The Empty Nesters - Carolyn Brown
In their years in Sugar Run, Texas, Tootsie and Smokey Colbert had had so many neighbors that they’d lost count. One by one, families in the four other houses on their block had moved in and moved away. Now, all were sitting empty.
At least they were until the first day of July, the hottest day on record in San Antonio and all the little surrounding towns. Tootsie kept a watch out the window as three big strong men—military, from the way they were dressed—unloaded the U-Haul trailers. They laughed and every so often stopped to sit on the curb and drink a beer. Smokey would like this bunch for sure since he was a retired veteran. But what interested Tootsie more than the hunky guys were those three young women and the three little girls running from one house to the other. It had been years since they’d had children on the block.
“Smokey, hurry up with those cookies,” she yelled.
“I can’t make the oven cook any faster.” He came up behind her and wrapped his arms around her. “I like their music and that they’re wearing army fatigues. We’re going to get along with these folks just fine, darlin’.”
Country music blared from the radio in the middle house on that hot July day in Sugar Run. One of the men—a tall, dark, and handsome type—grabbed a woman around the waist and two-stepped with her out there on the lawn. A little girl with dark hair tugged on his arm, and he scooped her up and made it a three-way dance.
“I can’t wait to invite them to a cookout in the backyard tonight. I’m sure after moving all day, they’ll appreciate having a grilled burger or hot dog, and that way they’ll feel welcomed to our block,” she said.
“There’s the timer. The cookies are ready. Why don’t you get those on over to them?” He moved away from her and hurried to the kitchen.
She and Smokey had been married for more than fifty years. The good Lord hadn’t seen fit to bless them with children, but He had given them lasting love and friendship. She looked out at the new families, and her heart yearned for grandchildren. “In a minute,” she muttered. “I’m looking at them.”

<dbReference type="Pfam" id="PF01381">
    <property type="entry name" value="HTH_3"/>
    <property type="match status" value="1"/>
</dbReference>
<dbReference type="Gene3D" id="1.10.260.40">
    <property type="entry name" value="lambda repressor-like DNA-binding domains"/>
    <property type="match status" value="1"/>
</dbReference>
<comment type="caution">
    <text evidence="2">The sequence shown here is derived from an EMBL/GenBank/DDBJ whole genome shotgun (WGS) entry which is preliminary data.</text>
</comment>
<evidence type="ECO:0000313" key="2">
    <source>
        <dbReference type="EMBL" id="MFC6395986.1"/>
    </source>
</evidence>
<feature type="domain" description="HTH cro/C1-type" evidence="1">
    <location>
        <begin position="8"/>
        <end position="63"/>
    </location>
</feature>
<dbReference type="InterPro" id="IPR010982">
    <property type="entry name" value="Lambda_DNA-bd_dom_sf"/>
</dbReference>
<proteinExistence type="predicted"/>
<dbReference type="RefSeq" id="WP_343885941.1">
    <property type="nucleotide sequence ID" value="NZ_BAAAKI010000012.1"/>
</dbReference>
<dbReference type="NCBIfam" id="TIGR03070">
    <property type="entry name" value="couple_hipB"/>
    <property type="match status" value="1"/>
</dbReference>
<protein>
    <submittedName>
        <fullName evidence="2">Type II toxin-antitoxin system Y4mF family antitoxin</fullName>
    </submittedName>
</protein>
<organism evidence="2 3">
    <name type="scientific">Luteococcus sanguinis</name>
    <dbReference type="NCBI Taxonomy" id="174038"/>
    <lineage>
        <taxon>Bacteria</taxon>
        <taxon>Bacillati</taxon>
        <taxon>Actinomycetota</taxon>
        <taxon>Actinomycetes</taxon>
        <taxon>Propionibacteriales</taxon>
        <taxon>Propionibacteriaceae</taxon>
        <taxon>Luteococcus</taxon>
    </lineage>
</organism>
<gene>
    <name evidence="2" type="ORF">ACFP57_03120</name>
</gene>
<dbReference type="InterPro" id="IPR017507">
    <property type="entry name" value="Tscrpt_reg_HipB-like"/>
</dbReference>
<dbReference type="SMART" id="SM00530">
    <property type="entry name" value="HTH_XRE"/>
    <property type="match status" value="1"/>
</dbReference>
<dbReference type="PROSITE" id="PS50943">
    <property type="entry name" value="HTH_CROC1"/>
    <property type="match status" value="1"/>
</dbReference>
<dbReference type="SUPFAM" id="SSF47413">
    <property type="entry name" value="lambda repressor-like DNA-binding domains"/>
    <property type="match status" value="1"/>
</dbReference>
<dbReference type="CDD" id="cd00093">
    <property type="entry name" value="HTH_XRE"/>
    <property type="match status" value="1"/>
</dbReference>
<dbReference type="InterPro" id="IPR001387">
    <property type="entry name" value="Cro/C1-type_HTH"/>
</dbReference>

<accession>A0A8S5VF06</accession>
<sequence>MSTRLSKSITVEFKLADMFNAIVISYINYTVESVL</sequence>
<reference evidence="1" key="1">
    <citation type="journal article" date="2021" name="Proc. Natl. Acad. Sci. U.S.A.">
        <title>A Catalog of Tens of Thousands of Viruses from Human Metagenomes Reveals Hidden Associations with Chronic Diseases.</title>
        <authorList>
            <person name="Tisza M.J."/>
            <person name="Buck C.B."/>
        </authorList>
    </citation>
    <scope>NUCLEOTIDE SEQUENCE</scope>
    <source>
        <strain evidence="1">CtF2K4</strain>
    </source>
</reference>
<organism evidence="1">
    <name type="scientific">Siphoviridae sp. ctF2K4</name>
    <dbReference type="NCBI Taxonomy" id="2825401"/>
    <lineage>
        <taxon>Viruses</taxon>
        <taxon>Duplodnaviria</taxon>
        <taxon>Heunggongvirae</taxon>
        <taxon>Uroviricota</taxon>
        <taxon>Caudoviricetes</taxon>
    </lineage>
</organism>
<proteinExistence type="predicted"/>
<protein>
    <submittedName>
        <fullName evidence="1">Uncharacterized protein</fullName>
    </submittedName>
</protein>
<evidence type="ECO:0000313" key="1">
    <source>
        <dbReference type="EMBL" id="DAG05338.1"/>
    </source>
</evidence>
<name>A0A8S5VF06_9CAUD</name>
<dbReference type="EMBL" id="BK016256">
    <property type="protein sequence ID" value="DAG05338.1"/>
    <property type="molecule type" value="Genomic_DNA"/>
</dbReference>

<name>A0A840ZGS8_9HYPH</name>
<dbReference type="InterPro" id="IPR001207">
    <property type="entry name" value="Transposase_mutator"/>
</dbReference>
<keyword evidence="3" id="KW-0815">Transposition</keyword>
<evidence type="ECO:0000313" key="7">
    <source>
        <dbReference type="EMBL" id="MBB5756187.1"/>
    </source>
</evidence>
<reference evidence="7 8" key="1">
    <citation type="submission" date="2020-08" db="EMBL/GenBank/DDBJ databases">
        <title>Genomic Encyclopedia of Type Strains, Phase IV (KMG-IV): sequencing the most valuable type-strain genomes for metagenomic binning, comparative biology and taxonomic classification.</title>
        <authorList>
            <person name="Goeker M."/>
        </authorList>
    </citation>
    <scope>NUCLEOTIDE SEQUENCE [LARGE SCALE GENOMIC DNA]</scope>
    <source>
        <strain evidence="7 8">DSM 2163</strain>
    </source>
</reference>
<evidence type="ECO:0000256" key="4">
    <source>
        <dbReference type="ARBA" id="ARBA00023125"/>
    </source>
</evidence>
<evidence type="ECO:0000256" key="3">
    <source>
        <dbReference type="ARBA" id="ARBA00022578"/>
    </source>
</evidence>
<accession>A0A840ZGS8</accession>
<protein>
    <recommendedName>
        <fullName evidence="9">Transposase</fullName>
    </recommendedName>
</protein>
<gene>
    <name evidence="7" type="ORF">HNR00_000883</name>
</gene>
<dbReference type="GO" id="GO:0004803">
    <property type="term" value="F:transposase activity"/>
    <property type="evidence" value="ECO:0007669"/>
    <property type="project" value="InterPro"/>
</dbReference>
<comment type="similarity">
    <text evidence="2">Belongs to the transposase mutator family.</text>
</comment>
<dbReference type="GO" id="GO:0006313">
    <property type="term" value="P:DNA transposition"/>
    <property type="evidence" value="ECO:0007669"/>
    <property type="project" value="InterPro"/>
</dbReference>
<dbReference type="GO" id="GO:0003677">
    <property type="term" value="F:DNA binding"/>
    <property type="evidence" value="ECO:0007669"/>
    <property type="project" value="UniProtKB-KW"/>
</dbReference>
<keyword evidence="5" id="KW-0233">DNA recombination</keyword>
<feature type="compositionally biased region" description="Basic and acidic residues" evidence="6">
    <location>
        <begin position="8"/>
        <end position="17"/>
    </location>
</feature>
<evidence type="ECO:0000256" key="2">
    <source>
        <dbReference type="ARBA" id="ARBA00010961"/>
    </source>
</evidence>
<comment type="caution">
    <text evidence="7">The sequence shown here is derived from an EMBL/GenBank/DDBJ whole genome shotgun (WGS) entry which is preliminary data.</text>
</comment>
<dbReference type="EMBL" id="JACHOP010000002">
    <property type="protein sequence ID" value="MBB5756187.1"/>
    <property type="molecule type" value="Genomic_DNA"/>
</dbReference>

Even standing in the living room of her new home with boxes all around her, Carmen could hardly believe that she was actually living off base for the first time since she and Eli had married. And as an added bonus, it was a few miles farther away from her mother-in-law, who’d thrown a fit when Eli married her and hadn’t gotten over it even yet.
Eli picked her up and twirled her around until they were both dizzy and laughing, and then he fell back on the sofa with her on top of him. “I love you, Carmen Walker. We’re going to be so happy here.”
“Let’s fill up this house with memories and have our fiftieth anniversary right here.” She moistened her lips with the tip of her tongue as she went in for a long, passionate kiss.
Eli was panting when the kiss ended. “Now that, darlin’, sounds like a good plan.”
“Mommy. Daddy. Where are y’all at?” their five-year-old daughter, Natalie, called out from the front door. “We got cookies!”
Carmen stood and tidied up her dark-brown hair. She’d never heard of the army sending a welcoming committee to folks who moved off base, but then this was the first time she had a house that the military didn’t own.
“Natalie said I could come in.” An older lady, even shorter than Carmen, carried a platter of cookies into the living room. “I’m Tootsie Colbert, and this is my husband, Smokey. We just want to welcome all y’all to our block.” She handed the platter to Carmen.
“And invite you to a backyard barbecue tonight. I make a mean hamburger and some pretty fine grilled bologna. We thought we could get to know each other—y’all are going to be hungry after all this work,” Smokey said.
Eli set the cookies on a box and extended a hand. “That sounds great. I’m Eli Walker. This is my wife, Carmen, and I see you’ve already met Natalie. Right pleased to meet y’all.”
Smokey shook hands with him. “Same here, and we’re glad to have y’all moving in. Whole block has been too quiet this past three months.”
“Well, that’s about to come to an abrupt end,” Carmen giggled. She was what her grandmother used to call slap silly that day. Part of it was because